Hitachi is taking its foot off the capacity accelerator and instead coming up with hard drives that last longer and are cheaper to make.
The company's pitch for its revised 40GB Travelstar 4K40 laptop hard disk is reliability, rather than capacity. Key changes include a more rugged spindle motor and an uprated head loading mechanism that doubles to 600,000 the number of times that the read/write head can move on and off the platter without failure.
These revisions should allow the 4K40, which was announced in January last year, to stay on the market until the end of 2005, says Hitachi's EMEA channel manager John Fox.
"Product lifecycles are getting longer, and now higher capacity is not necessarily what our customers want," he says. Hitachi's immediate customers are laptop manufacturers, and every time a hard disk goes off the market they have to spend time and money qualifying a new one.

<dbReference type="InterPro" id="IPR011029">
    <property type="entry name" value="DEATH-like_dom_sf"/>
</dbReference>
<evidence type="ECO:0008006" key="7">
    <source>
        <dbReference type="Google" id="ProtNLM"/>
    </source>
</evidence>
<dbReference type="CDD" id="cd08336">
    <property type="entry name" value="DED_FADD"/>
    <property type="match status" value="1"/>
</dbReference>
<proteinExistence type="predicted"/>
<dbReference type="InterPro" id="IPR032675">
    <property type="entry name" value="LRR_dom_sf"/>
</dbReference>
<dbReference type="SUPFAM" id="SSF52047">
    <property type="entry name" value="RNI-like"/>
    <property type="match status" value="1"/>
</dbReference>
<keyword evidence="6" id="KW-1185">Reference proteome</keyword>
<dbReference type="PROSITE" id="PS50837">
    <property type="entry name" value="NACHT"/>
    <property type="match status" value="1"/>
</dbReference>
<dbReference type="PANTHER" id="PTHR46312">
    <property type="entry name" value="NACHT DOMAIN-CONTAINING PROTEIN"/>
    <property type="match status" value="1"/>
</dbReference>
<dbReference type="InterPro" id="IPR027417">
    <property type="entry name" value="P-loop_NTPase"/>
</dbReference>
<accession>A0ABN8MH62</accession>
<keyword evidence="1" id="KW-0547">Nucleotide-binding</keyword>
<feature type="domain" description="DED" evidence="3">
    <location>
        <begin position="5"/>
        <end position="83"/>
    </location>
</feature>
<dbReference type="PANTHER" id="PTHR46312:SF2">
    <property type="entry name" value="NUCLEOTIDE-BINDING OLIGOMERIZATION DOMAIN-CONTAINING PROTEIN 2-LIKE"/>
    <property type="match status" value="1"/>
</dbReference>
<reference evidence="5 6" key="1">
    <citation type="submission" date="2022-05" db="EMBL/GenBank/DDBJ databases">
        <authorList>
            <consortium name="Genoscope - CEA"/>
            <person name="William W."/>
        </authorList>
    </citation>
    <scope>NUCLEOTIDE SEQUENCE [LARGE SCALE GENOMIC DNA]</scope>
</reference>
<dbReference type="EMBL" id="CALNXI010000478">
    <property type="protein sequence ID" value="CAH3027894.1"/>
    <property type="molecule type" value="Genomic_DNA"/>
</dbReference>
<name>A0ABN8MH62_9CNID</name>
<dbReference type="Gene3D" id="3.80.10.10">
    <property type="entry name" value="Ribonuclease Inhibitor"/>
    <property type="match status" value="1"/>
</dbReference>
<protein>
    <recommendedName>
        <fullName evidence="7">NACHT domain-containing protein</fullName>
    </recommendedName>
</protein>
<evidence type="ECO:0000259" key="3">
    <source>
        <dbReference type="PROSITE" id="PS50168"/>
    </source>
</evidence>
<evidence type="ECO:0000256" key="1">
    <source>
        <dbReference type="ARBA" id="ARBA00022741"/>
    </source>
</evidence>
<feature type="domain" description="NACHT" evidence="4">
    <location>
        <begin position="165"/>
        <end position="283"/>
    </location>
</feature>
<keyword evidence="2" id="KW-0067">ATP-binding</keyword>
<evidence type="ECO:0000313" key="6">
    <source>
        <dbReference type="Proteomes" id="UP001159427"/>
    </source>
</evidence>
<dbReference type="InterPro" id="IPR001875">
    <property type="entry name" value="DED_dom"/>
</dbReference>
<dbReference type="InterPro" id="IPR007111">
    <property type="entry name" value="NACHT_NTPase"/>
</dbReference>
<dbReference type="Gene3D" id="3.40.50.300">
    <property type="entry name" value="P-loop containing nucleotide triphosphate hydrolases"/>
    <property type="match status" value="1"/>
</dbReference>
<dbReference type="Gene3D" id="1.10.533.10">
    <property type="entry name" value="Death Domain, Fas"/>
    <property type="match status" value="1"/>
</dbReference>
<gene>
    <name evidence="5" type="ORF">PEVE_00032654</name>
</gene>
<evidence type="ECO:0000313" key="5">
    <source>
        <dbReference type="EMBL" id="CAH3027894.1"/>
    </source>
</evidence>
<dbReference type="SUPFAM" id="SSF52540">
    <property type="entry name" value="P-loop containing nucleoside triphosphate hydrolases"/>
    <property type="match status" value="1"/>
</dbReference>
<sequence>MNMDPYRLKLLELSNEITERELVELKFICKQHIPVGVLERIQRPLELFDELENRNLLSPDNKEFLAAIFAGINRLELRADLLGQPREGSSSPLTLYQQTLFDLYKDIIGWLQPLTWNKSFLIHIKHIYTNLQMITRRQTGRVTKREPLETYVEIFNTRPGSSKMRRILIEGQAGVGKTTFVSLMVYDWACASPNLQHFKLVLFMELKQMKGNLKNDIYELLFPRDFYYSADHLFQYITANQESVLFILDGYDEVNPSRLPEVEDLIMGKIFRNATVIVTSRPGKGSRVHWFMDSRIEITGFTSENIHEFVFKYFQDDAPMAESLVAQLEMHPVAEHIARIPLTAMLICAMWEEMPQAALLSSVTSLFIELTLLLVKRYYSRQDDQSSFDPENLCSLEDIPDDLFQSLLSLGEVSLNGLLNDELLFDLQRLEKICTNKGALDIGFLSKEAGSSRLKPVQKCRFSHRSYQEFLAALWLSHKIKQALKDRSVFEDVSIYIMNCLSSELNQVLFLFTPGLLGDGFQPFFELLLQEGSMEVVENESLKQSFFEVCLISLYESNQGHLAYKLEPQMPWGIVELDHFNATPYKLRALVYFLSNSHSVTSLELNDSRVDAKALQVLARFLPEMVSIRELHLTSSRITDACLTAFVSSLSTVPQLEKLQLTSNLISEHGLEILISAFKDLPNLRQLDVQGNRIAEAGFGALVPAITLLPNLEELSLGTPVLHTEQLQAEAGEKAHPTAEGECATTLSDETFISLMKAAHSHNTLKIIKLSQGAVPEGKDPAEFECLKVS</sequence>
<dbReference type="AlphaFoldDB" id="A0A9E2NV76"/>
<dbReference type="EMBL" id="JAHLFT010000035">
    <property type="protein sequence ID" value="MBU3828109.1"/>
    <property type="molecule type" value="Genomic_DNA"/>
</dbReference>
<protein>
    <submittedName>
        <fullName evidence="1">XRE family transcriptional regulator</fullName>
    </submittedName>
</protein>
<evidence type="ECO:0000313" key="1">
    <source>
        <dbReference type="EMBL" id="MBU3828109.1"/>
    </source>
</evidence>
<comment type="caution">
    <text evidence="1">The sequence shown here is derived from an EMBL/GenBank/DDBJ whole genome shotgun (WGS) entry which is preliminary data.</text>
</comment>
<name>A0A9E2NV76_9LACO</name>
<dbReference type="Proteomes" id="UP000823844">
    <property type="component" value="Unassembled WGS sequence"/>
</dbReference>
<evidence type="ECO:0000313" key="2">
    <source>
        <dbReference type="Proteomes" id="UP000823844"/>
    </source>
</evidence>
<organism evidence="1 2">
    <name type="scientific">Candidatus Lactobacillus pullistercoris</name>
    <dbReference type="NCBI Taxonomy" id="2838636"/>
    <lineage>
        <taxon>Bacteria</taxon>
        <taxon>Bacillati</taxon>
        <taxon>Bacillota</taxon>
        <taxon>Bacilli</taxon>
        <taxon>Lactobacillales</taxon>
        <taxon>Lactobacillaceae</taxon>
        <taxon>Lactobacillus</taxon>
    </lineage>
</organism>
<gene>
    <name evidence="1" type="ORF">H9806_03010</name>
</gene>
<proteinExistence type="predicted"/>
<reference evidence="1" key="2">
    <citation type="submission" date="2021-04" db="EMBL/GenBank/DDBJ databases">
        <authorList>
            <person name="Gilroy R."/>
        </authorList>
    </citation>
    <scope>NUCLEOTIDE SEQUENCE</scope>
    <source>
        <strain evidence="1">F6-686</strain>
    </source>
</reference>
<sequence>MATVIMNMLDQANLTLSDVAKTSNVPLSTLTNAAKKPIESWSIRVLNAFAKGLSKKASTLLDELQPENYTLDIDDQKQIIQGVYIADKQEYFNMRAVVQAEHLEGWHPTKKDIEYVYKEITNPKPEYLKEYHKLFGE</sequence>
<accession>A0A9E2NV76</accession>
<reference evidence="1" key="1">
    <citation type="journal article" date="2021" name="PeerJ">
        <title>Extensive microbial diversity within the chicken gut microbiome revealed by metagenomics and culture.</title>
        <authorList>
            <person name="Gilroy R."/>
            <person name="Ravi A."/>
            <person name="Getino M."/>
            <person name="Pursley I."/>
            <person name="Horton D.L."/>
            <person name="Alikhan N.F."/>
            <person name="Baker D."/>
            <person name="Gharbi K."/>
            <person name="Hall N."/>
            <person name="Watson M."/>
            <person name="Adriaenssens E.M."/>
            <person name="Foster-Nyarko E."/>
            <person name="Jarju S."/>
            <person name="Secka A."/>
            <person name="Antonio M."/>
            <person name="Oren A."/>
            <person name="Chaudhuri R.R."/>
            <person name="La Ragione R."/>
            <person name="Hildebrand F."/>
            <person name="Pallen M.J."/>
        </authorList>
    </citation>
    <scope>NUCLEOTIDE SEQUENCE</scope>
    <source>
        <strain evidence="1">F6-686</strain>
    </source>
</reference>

IDC figures confirm that 40GB is still the sweet spot for 2.5 inch drives, at around $3/GB. They also show 4200rpm drives such as the 4K40 losing share to faster models, but at about the same rate that the mobile market is growing.
Bob Peyton, IDC's European storage research director, said that prices will fall this year as more manufacturers enter the 2.5 inch market and as component counts fall. "There is a very close link between price and the number of heads," he added.
That means the 4K40 should be cheaper to make, as it is an optimised single-platter drive with fewer chips. However, Fox denies that the 4K40 is just about cutting Hitachi's costs ahead of the market becoming lots more competitive.
"You could call it tidying up or fine tuning based on what we've learnt from subsequent products," he said. "For example the changes to the load/unload mechanism are based on our 7200rpm developments." ®